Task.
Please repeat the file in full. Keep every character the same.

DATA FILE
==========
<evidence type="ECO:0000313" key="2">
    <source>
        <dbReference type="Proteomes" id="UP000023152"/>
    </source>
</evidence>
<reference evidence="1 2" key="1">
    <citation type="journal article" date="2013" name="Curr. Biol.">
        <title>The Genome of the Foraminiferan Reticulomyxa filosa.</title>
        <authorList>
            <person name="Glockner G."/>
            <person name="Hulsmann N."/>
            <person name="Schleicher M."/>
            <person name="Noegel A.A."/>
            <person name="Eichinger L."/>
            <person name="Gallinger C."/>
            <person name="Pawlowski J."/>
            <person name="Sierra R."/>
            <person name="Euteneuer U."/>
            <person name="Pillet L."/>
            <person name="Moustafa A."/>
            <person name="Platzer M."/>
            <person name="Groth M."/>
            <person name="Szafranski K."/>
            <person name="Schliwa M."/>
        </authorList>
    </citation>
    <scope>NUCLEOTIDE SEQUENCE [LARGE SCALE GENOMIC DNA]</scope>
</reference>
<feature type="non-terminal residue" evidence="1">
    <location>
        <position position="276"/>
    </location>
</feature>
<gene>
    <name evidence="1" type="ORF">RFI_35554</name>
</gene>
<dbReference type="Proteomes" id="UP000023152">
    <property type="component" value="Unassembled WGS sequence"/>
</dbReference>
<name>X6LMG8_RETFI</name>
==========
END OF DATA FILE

<evidence type="ECO:0000313" key="2">
    <source>
        <dbReference type="Proteomes" id="UP000023152"/>
    </source>
</evidence>
<reference evidence="1 2" key="1">
    <citation type="journal article" date="2013" name="Curr. Biol.">
        <title>The Genome of the Foraminiferan Reticulomyxa filosa.</title>
        <authorList>
            <person name="Glockner G."/>
            <person name="Hulsmann N."/>
            <person name="Schleicher M."/>
            <person name="Noegel A.A."/>
            <person name="Eichinger L."/>
            <person name="Gallinger C."/>
            <person name="Pawlowski J."/>
            <person name="Sierra R."/>
            <person name="Euteneuer U."/>
            <person name="Pillet L."/>
            <person name="Moustafa A."/>
            <person name="Platzer M."/>
            <person name="Groth M."/>
            <person name="Szafranski K."/>
            <person name="Schliwa M."/>
        </authorList>
    </citation>
    <scope>NUCLEOTIDE SEQUENCE [LARGE SCALE GENOMIC DNA]</scope>
</reference>
<feature type="non-terminal residue" evidence="1">
    <location>
        <position position="276"/>
    </location>
</feature>
<gene>
    <name evidence="1" type="ORF">RFI_35554</name>
</gene>
<dbReference type="Proteomes" id="UP000023152">
    <property type="component" value="Unassembled WGS sequence"/>
</dbReference>
<name>X6LMG8_RETFI</name>